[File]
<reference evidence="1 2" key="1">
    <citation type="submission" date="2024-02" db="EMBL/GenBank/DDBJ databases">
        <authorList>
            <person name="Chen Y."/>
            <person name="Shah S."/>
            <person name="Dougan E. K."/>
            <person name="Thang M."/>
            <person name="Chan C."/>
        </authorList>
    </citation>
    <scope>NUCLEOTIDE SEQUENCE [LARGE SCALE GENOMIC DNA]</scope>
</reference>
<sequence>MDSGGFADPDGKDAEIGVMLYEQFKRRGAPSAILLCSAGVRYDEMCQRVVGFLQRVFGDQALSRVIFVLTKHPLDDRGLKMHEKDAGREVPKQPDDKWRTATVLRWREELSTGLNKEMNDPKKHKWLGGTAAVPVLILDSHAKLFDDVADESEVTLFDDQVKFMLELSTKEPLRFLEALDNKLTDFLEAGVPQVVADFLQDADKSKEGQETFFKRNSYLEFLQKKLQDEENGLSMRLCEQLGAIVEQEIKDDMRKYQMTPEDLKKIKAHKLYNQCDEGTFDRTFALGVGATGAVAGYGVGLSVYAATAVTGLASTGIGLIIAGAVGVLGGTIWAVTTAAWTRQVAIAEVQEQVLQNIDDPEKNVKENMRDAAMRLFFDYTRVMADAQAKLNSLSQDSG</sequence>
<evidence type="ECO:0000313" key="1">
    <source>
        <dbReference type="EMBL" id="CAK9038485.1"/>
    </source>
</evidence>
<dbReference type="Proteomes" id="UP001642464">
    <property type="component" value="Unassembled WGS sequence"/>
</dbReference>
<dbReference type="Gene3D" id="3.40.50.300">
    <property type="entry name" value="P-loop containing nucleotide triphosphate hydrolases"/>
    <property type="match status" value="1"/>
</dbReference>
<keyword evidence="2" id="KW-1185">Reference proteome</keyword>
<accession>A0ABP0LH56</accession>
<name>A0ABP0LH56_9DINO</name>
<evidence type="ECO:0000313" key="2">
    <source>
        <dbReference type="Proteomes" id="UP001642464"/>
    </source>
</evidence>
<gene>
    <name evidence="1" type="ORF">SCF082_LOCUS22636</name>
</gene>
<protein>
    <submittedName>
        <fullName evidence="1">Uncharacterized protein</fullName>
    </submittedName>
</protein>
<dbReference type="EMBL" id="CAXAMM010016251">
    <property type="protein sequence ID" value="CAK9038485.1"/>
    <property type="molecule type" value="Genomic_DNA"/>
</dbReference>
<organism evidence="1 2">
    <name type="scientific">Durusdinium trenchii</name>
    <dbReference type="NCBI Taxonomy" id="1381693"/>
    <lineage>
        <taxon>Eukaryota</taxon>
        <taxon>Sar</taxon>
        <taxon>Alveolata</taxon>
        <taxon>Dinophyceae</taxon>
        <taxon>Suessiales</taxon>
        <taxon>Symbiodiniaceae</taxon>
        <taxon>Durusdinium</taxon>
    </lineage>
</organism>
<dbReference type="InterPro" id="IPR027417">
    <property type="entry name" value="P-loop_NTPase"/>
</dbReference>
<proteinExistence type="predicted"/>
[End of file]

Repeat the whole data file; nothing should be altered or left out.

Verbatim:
<reference evidence="1 2" key="1">
    <citation type="submission" date="2024-02" db="EMBL/GenBank/DDBJ databases">
        <authorList>
            <person name="Chen Y."/>
            <person name="Shah S."/>
            <person name="Dougan E. K."/>
            <person name="Thang M."/>
            <person name="Chan C."/>
        </authorList>
    </citation>
    <scope>NUCLEOTIDE SEQUENCE [LARGE SCALE GENOMIC DNA]</scope>
</reference>
<sequence>MDSGGFADPDGKDAEIGVMLYEQFKRRGAPSAILLCSAGVRYDEMCQRVVGFLQRVFGDQALSRVIFVLTKHPLDDRGLKMHEKDAGREVPKQPDDKWRTATVLRWREELSTGLNKEMNDPKKHKWLGGTAAVPVLILDSHAKLFDDVADESEVTLFDDQVKFMLELSTKEPLRFLEALDNKLTDFLEAGVPQVVADFLQDADKSKEGQETFFKRNSYLEFLQKKLQDEENGLSMRLCEQLGAIVEQEIKDDMRKYQMTPEDLKKIKAHKLYNQCDEGTFDRTFALGVGATGAVAGYGVGLSVYAATAVTGLASTGIGLIIAGAVGVLGGTIWAVTTAAWTRQVAIAEVQEQVLQNIDDPEKNVKENMRDAAMRLFFDYTRVMADAQAKLNSLSQDSG</sequence>
<evidence type="ECO:0000313" key="1">
    <source>
        <dbReference type="EMBL" id="CAK9038485.1"/>
    </source>
</evidence>
<dbReference type="Proteomes" id="UP001642464">
    <property type="component" value="Unassembled WGS sequence"/>
</dbReference>
<dbReference type="Gene3D" id="3.40.50.300">
    <property type="entry name" value="P-loop containing nucleotide triphosphate hydrolases"/>
    <property type="match status" value="1"/>
</dbReference>
<keyword evidence="2" id="KW-1185">Reference proteome</keyword>
<accession>A0ABP0LH56</accession>
<name>A0ABP0LH56_9DINO</name>
<evidence type="ECO:0000313" key="2">
    <source>
        <dbReference type="Proteomes" id="UP001642464"/>
    </source>
</evidence>
<gene>
    <name evidence="1" type="ORF">SCF082_LOCUS22636</name>
</gene>
<protein>
    <submittedName>
        <fullName evidence="1">Uncharacterized protein</fullName>
    </submittedName>
</protein>
<dbReference type="EMBL" id="CAXAMM010016251">
    <property type="protein sequence ID" value="CAK9038485.1"/>
    <property type="molecule type" value="Genomic_DNA"/>
</dbReference>
<organism evidence="1 2">
    <name type="scientific">Durusdinium trenchii</name>
    <dbReference type="NCBI Taxonomy" id="1381693"/>
    <lineage>
        <taxon>Eukaryota</taxon>
        <taxon>Sar</taxon>
        <taxon>Alveolata</taxon>
        <taxon>Dinophyceae</taxon>
        <taxon>Suessiales</taxon>
        <taxon>Symbiodiniaceae</taxon>
        <taxon>Durusdinium</taxon>
    </lineage>
</organism>
<dbReference type="InterPro" id="IPR027417">
    <property type="entry name" value="P-loop_NTPase"/>
</dbReference>
<proteinExistence type="predicted"/>